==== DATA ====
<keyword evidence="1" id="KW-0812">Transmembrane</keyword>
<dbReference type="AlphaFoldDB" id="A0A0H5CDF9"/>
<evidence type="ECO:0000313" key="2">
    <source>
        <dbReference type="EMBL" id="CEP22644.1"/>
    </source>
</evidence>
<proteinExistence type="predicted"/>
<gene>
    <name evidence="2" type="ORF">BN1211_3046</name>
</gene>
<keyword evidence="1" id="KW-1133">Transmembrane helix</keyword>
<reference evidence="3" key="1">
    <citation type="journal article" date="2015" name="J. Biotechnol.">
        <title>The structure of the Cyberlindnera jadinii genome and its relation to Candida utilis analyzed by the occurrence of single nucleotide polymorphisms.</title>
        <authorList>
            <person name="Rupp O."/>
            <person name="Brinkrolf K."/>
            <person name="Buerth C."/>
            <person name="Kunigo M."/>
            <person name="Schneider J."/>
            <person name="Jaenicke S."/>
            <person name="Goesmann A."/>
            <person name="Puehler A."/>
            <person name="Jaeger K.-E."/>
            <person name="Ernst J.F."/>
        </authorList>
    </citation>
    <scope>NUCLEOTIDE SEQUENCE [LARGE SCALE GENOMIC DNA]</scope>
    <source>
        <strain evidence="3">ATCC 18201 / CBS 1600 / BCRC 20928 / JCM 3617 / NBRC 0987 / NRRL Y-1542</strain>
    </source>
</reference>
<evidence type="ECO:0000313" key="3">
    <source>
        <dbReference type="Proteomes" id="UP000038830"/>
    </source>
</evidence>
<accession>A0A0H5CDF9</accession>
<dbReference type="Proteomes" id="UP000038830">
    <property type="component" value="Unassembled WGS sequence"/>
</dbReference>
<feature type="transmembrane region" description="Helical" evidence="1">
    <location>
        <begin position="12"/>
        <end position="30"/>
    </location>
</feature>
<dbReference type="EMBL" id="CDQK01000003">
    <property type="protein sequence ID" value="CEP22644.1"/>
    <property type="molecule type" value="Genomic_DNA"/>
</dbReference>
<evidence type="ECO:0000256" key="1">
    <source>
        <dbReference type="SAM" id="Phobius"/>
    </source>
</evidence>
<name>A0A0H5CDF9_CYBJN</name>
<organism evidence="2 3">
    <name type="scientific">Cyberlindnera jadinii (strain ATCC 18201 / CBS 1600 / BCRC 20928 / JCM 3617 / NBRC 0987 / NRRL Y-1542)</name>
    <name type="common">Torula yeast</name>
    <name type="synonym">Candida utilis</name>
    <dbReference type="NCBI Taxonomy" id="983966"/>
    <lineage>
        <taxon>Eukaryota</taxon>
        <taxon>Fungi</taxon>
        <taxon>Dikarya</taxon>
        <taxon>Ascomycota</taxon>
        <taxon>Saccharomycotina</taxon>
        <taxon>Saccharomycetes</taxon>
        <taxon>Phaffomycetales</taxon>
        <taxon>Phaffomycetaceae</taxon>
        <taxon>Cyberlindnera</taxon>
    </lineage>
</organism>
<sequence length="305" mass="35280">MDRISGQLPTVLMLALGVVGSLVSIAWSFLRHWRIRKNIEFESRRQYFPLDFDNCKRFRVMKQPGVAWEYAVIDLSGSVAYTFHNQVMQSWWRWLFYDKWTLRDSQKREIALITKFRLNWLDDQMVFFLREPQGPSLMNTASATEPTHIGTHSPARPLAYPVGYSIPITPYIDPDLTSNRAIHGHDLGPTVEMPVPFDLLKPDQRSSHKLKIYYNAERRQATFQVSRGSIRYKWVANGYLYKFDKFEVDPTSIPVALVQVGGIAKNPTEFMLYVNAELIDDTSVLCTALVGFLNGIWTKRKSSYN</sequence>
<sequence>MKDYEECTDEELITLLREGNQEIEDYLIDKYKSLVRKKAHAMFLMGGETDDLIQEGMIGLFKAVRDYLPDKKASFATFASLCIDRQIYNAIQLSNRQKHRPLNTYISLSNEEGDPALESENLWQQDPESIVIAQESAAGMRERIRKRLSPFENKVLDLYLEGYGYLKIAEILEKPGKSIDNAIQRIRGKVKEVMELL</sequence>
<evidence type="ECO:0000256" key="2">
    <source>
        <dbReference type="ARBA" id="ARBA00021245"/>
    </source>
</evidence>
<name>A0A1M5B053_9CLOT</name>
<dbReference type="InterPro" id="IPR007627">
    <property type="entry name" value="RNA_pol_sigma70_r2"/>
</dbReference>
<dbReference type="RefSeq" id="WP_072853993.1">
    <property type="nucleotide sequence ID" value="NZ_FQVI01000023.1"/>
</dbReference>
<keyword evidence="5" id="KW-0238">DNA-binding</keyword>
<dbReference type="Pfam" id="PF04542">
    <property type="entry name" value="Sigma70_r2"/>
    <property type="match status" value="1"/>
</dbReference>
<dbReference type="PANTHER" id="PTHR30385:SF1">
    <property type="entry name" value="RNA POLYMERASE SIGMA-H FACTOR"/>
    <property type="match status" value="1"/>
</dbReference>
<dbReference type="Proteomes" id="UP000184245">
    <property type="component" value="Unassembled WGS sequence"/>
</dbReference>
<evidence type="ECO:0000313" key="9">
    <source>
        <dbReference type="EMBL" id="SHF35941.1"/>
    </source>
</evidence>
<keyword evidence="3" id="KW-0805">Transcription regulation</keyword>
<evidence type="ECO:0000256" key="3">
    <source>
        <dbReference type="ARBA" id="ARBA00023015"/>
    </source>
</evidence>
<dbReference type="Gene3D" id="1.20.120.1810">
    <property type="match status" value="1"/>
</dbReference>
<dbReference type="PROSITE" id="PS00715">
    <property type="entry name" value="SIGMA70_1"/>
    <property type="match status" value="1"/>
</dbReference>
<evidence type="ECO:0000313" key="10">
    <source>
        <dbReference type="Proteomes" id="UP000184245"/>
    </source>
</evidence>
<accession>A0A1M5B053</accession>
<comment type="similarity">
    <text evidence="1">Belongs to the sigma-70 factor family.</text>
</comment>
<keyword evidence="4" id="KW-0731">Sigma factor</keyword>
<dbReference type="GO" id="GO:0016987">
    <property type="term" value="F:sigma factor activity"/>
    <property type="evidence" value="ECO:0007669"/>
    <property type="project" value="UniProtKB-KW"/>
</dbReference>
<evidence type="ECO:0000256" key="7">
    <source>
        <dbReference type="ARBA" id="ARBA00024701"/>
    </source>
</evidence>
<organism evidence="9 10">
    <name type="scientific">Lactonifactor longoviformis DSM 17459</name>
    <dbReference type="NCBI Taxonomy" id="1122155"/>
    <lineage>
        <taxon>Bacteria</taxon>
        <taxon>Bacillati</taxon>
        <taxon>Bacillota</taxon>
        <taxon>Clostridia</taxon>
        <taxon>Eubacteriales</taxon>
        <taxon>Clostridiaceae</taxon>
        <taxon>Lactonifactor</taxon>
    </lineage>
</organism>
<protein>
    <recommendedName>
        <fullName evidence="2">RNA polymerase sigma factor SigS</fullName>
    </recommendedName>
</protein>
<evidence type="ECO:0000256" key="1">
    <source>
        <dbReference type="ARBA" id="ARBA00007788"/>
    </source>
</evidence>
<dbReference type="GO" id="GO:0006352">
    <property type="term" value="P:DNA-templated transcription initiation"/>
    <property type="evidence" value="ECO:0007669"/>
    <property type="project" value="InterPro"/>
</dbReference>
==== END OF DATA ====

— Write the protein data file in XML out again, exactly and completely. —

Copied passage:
<keyword evidence="1" id="KW-0812">Transmembrane</keyword>
<dbReference type="AlphaFoldDB" id="A0A0H5CDF9"/>
<evidence type="ECO:0000313" key="2">
    <source>
        <dbReference type="EMBL" id="CEP22644.1"/>
    </source>
</evidence>
<proteinExistence type="predicted"/>
<gene>
    <name evidence="2" type="ORF">BN1211_3046</name>
</gene>
<keyword evidence="1" id="KW-1133">Transmembrane helix</keyword>
<reference evidence="3" key="1">
    <citation type="journal article" date="2015" name="J. Biotechnol.">
        <title>The structure of the Cyberlindnera jadinii genome and its relation to Candida utilis analyzed by the occurrence of single nucleotide polymorphisms.</title>
        <authorList>
            <person name="Rupp O."/>
            <person name="Brinkrolf K."/>
            <person name="Buerth C."/>
            <person name="Kunigo M."/>
            <person name="Schneider J."/>
            <person name="Jaenicke S."/>
            <person name="Goesmann A."/>
            <person name="Puehler A."/>
            <person name="Jaeger K.-E."/>
            <person name="Ernst J.F."/>
        </authorList>
    </citation>
    <scope>NUCLEOTIDE SEQUENCE [LARGE SCALE GENOMIC DNA]</scope>
    <source>
        <strain evidence="3">ATCC 18201 / CBS 1600 / BCRC 20928 / JCM 3617 / NBRC 0987 / NRRL Y-1542</strain>
    </source>
</reference>
<evidence type="ECO:0000313" key="3">
    <source>
        <dbReference type="Proteomes" id="UP000038830"/>
    </source>
</evidence>
<accession>A0A0H5CDF9</accession>
<dbReference type="Proteomes" id="UP000038830">
    <property type="component" value="Unassembled WGS sequence"/>
</dbReference>
<feature type="transmembrane region" description="Helical" evidence="1">
    <location>
        <begin position="12"/>
        <end position="30"/>
    </location>
</feature>
<dbReference type="EMBL" id="CDQK01000003">
    <property type="protein sequence ID" value="CEP22644.1"/>
    <property type="molecule type" value="Genomic_DNA"/>
</dbReference>
<evidence type="ECO:0000256" key="1">
    <source>
        <dbReference type="SAM" id="Phobius"/>
    </source>
</evidence>
<name>A0A0H5CDF9_CYBJN</name>
<organism evidence="2 3">
    <name type="scientific">Cyberlindnera jadinii (strain ATCC 18201 / CBS 1600 / BCRC 20928 / JCM 3617 / NBRC 0987 / NRRL Y-1542)</name>
    <name type="common">Torula yeast</name>
    <name type="synonym">Candida utilis</name>
    <dbReference type="NCBI Taxonomy" id="983966"/>
    <lineage>
        <taxon>Eukaryota</taxon>
        <taxon>Fungi</taxon>
        <taxon>Dikarya</taxon>
        <taxon>Ascomycota</taxon>
        <taxon>Saccharomycotina</taxon>
        <taxon>Saccharomycetes</taxon>
        <taxon>Phaffomycetales</taxon>
        <taxon>Phaffomycetaceae</taxon>
        <taxon>Cyberlindnera</taxon>
    </lineage>
</organism>
<sequence length="305" mass="35280">MDRISGQLPTVLMLALGVVGSLVSIAWSFLRHWRIRKNIEFESRRQYFPLDFDNCKRFRVMKQPGVAWEYAVIDLSGSVAYTFHNQVMQSWWRWLFYDKWTLRDSQKREIALITKFRLNWLDDQMVFFLREPQGPSLMNTASATEPTHIGTHSPARPLAYPVGYSIPITPYIDPDLTSNRAIHGHDLGPTVEMPVPFDLLKPDQRSSHKLKIYYNAERRQATFQVSRGSIRYKWVANGYLYKFDKFEVDPTSIPVALVQVGGIAKNPTEFMLYVNAELIDDTSVLCTALVGFLNGIWTKRKSSYN</sequence>
<sequence>MKDYEECTDEELITLLREGNQEIEDYLIDKYKSLVRKKAHAMFLMGGETDDLIQEGMIGLFKAVRDYLPDKKASFATFASLCIDRQIYNAIQLSNRQKHRPLNTYISLSNEEGDPALESENLWQQDPESIVIAQESAAGMRERIRKRLSPFENKVLDLYLEGYGYLKIAEILEKPGKSIDNAIQRIRGKVKEVMELL</sequence>
<evidence type="ECO:0000256" key="2">
    <source>
        <dbReference type="ARBA" id="ARBA00021245"/>
    </source>
</evidence>
<name>A0A1M5B053_9CLOT</name>
<dbReference type="InterPro" id="IPR007627">
    <property type="entry name" value="RNA_pol_sigma70_r2"/>
</dbReference>
<dbReference type="RefSeq" id="WP_072853993.1">
    <property type="nucleotide sequence ID" value="NZ_FQVI01000023.1"/>
</dbReference>
<keyword evidence="5" id="KW-0238">DNA-binding</keyword>
<dbReference type="Pfam" id="PF04542">
    <property type="entry name" value="Sigma70_r2"/>
    <property type="match status" value="1"/>
</dbReference>
<dbReference type="PANTHER" id="PTHR30385:SF1">
    <property type="entry name" value="RNA POLYMERASE SIGMA-H FACTOR"/>
    <property type="match status" value="1"/>
</dbReference>
<dbReference type="Proteomes" id="UP000184245">
    <property type="component" value="Unassembled WGS sequence"/>
</dbReference>
<evidence type="ECO:0000313" key="9">
    <source>
        <dbReference type="EMBL" id="SHF35941.1"/>
    </source>
</evidence>
<keyword evidence="3" id="KW-0805">Transcription regulation</keyword>
<evidence type="ECO:0000256" key="3">
    <source>
        <dbReference type="ARBA" id="ARBA00023015"/>
    </source>
</evidence>
<dbReference type="Gene3D" id="1.20.120.1810">
    <property type="match status" value="1"/>
</dbReference>
<dbReference type="PROSITE" id="PS00715">
    <property type="entry name" value="SIGMA70_1"/>
    <property type="match status" value="1"/>
</dbReference>
<evidence type="ECO:0000313" key="10">
    <source>
        <dbReference type="Proteomes" id="UP000184245"/>
    </source>
</evidence>
<accession>A0A1M5B053</accession>
<comment type="similarity">
    <text evidence="1">Belongs to the sigma-70 factor family.</text>
</comment>
<keyword evidence="4" id="KW-0731">Sigma factor</keyword>
<dbReference type="GO" id="GO:0016987">
    <property type="term" value="F:sigma factor activity"/>
    <property type="evidence" value="ECO:0007669"/>
    <property type="project" value="UniProtKB-KW"/>
</dbReference>
<evidence type="ECO:0000256" key="7">
    <source>
        <dbReference type="ARBA" id="ARBA00024701"/>
    </source>
</evidence>
<organism evidence="9 10">
    <name type="scientific">Lactonifactor longoviformis DSM 17459</name>
    <dbReference type="NCBI Taxonomy" id="1122155"/>
    <lineage>
        <taxon>Bacteria</taxon>
        <taxon>Bacillati</taxon>
        <taxon>Bacillota</taxon>
        <taxon>Clostridia</taxon>
        <taxon>Eubacteriales</taxon>
        <taxon>Clostridiaceae</taxon>
        <taxon>Lactonifactor</taxon>
    </lineage>
</organism>
<protein>
    <recommendedName>
        <fullName evidence="2">RNA polymerase sigma factor SigS</fullName>
    </recommendedName>
</protein>
<evidence type="ECO:0000256" key="1">
    <source>
        <dbReference type="ARBA" id="ARBA00007788"/>
    </source>
</evidence>
<dbReference type="GO" id="GO:0006352">
    <property type="term" value="P:DNA-templated transcription initiation"/>
    <property type="evidence" value="ECO:0007669"/>
    <property type="project" value="InterPro"/>
</dbReference>